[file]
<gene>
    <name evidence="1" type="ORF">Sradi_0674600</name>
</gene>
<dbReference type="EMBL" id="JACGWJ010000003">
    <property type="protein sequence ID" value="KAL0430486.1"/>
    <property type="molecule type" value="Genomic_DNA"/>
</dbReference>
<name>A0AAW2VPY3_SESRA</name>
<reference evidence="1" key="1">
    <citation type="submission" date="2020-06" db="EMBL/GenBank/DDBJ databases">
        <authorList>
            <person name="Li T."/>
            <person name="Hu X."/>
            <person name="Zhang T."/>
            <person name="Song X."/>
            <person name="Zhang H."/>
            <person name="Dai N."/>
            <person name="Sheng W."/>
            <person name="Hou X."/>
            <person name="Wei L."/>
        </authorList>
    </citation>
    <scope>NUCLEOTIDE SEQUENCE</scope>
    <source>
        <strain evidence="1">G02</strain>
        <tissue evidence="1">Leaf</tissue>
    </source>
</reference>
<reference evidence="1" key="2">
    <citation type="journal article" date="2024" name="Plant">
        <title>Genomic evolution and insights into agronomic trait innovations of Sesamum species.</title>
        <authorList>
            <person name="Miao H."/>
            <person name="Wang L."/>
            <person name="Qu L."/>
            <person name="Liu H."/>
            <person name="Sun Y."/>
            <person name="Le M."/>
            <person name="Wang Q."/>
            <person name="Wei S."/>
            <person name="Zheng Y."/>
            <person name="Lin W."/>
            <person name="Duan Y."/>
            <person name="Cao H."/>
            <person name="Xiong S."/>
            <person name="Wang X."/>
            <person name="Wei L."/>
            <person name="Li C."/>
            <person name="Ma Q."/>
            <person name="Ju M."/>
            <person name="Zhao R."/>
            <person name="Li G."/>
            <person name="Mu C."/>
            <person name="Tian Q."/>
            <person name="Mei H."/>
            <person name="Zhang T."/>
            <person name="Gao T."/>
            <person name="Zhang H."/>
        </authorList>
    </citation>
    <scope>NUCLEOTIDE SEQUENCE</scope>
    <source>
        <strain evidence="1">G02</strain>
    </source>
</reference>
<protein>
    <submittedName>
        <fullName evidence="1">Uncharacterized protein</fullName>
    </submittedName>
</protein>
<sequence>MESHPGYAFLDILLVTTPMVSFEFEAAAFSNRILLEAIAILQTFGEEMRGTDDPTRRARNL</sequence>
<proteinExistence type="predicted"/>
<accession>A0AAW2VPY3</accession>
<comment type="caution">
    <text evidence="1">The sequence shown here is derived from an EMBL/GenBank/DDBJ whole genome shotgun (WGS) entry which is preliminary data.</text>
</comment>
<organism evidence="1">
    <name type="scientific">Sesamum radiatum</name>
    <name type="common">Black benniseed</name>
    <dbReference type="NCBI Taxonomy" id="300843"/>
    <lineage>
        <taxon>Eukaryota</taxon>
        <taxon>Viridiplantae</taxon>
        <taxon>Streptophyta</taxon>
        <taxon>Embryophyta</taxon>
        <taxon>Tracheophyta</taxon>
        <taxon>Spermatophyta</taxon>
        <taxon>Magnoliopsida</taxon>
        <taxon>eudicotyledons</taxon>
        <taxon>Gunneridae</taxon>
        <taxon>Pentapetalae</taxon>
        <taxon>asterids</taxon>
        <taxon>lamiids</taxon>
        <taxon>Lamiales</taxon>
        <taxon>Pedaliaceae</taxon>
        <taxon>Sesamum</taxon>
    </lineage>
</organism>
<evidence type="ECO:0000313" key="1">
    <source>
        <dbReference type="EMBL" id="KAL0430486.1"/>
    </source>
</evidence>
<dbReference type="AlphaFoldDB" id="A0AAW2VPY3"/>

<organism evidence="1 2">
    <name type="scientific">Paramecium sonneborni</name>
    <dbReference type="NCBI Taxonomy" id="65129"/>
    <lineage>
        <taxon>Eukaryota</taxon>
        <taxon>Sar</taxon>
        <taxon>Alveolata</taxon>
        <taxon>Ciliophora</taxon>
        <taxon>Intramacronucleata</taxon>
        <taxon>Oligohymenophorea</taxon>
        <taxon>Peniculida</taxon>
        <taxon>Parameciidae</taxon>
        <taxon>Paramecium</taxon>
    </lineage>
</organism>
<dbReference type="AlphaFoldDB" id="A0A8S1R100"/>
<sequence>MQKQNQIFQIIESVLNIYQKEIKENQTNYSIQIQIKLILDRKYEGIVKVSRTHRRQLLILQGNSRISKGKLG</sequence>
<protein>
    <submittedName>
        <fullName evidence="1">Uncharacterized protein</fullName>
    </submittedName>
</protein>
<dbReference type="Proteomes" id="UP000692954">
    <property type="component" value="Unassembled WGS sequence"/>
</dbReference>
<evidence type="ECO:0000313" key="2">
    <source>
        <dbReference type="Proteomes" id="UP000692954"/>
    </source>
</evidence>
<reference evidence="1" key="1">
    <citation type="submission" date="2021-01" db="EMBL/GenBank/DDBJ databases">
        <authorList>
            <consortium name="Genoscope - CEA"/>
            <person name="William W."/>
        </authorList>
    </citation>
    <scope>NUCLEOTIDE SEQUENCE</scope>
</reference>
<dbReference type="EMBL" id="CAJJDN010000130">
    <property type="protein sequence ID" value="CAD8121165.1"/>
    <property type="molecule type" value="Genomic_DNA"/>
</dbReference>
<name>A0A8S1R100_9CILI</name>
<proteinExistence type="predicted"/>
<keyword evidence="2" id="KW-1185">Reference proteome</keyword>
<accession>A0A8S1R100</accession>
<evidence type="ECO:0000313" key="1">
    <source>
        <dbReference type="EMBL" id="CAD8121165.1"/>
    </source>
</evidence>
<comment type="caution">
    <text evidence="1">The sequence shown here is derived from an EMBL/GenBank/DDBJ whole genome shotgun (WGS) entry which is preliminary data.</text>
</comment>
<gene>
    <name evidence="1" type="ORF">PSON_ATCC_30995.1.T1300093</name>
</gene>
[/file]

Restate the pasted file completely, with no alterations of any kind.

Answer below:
<gene>
    <name evidence="1" type="ORF">Sradi_0674600</name>
</gene>
<dbReference type="EMBL" id="JACGWJ010000003">
    <property type="protein sequence ID" value="KAL0430486.1"/>
    <property type="molecule type" value="Genomic_DNA"/>
</dbReference>
<name>A0AAW2VPY3_SESRA</name>
<reference evidence="1" key="1">
    <citation type="submission" date="2020-06" db="EMBL/GenBank/DDBJ databases">
        <authorList>
            <person name="Li T."/>
            <person name="Hu X."/>
            <person name="Zhang T."/>
            <person name="Song X."/>
            <person name="Zhang H."/>
            <person name="Dai N."/>
            <person name="Sheng W."/>
            <person name="Hou X."/>
            <person name="Wei L."/>
        </authorList>
    </citation>
    <scope>NUCLEOTIDE SEQUENCE</scope>
    <source>
        <strain evidence="1">G02</strain>
        <tissue evidence="1">Leaf</tissue>
    </source>
</reference>
<reference evidence="1" key="2">
    <citation type="journal article" date="2024" name="Plant">
        <title>Genomic evolution and insights into agronomic trait innovations of Sesamum species.</title>
        <authorList>
            <person name="Miao H."/>
            <person name="Wang L."/>
            <person name="Qu L."/>
            <person name="Liu H."/>
            <person name="Sun Y."/>
            <person name="Le M."/>
            <person name="Wang Q."/>
            <person name="Wei S."/>
            <person name="Zheng Y."/>
            <person name="Lin W."/>
            <person name="Duan Y."/>
            <person name="Cao H."/>
            <person name="Xiong S."/>
            <person name="Wang X."/>
            <person name="Wei L."/>
            <person name="Li C."/>
            <person name="Ma Q."/>
            <person name="Ju M."/>
            <person name="Zhao R."/>
            <person name="Li G."/>
            <person name="Mu C."/>
            <person name="Tian Q."/>
            <person name="Mei H."/>
            <person name="Zhang T."/>
            <person name="Gao T."/>
            <person name="Zhang H."/>
        </authorList>
    </citation>
    <scope>NUCLEOTIDE SEQUENCE</scope>
    <source>
        <strain evidence="1">G02</strain>
    </source>
</reference>
<protein>
    <submittedName>
        <fullName evidence="1">Uncharacterized protein</fullName>
    </submittedName>
</protein>
<sequence>MESHPGYAFLDILLVTTPMVSFEFEAAAFSNRILLEAIAILQTFGEEMRGTDDPTRRARNL</sequence>
<proteinExistence type="predicted"/>
<accession>A0AAW2VPY3</accession>
<comment type="caution">
    <text evidence="1">The sequence shown here is derived from an EMBL/GenBank/DDBJ whole genome shotgun (WGS) entry which is preliminary data.</text>
</comment>
<organism evidence="1">
    <name type="scientific">Sesamum radiatum</name>
    <name type="common">Black benniseed</name>
    <dbReference type="NCBI Taxonomy" id="300843"/>
    <lineage>
        <taxon>Eukaryota</taxon>
        <taxon>Viridiplantae</taxon>
        <taxon>Streptophyta</taxon>
        <taxon>Embryophyta</taxon>
        <taxon>Tracheophyta</taxon>
        <taxon>Spermatophyta</taxon>
        <taxon>Magnoliopsida</taxon>
        <taxon>eudicotyledons</taxon>
        <taxon>Gunneridae</taxon>
        <taxon>Pentapetalae</taxon>
        <taxon>asterids</taxon>
        <taxon>lamiids</taxon>
        <taxon>Lamiales</taxon>
        <taxon>Pedaliaceae</taxon>
        <taxon>Sesamum</taxon>
    </lineage>
</organism>
<evidence type="ECO:0000313" key="1">
    <source>
        <dbReference type="EMBL" id="KAL0430486.1"/>
    </source>
</evidence>
<dbReference type="AlphaFoldDB" id="A0AAW2VPY3"/>

<organism evidence="1 2">
    <name type="scientific">Paramecium sonneborni</name>
    <dbReference type="NCBI Taxonomy" id="65129"/>
    <lineage>
        <taxon>Eukaryota</taxon>
        <taxon>Sar</taxon>
        <taxon>Alveolata</taxon>
        <taxon>Ciliophora</taxon>
        <taxon>Intramacronucleata</taxon>
        <taxon>Oligohymenophorea</taxon>
        <taxon>Peniculida</taxon>
        <taxon>Parameciidae</taxon>
        <taxon>Paramecium</taxon>
    </lineage>
</organism>
<dbReference type="AlphaFoldDB" id="A0A8S1R100"/>
<sequence>MQKQNQIFQIIESVLNIYQKEIKENQTNYSIQIQIKLILDRKYEGIVKVSRTHRRQLLILQGNSRISKGKLG</sequence>
<protein>
    <submittedName>
        <fullName evidence="1">Uncharacterized protein</fullName>
    </submittedName>
</protein>
<dbReference type="Proteomes" id="UP000692954">
    <property type="component" value="Unassembled WGS sequence"/>
</dbReference>
<evidence type="ECO:0000313" key="2">
    <source>
        <dbReference type="Proteomes" id="UP000692954"/>
    </source>
</evidence>
<reference evidence="1" key="1">
    <citation type="submission" date="2021-01" db="EMBL/GenBank/DDBJ databases">
        <authorList>
            <consortium name="Genoscope - CEA"/>
            <person name="William W."/>
        </authorList>
    </citation>
    <scope>NUCLEOTIDE SEQUENCE</scope>
</reference>
<dbReference type="EMBL" id="CAJJDN010000130">
    <property type="protein sequence ID" value="CAD8121165.1"/>
    <property type="molecule type" value="Genomic_DNA"/>
</dbReference>
<name>A0A8S1R100_9CILI</name>
<proteinExistence type="predicted"/>
<keyword evidence="2" id="KW-1185">Reference proteome</keyword>
<accession>A0A8S1R100</accession>
<evidence type="ECO:0000313" key="1">
    <source>
        <dbReference type="EMBL" id="CAD8121165.1"/>
    </source>
</evidence>
<comment type="caution">
    <text evidence="1">The sequence shown here is derived from an EMBL/GenBank/DDBJ whole genome shotgun (WGS) entry which is preliminary data.</text>
</comment>
<gene>
    <name evidence="1" type="ORF">PSON_ATCC_30995.1.T1300093</name>
</gene>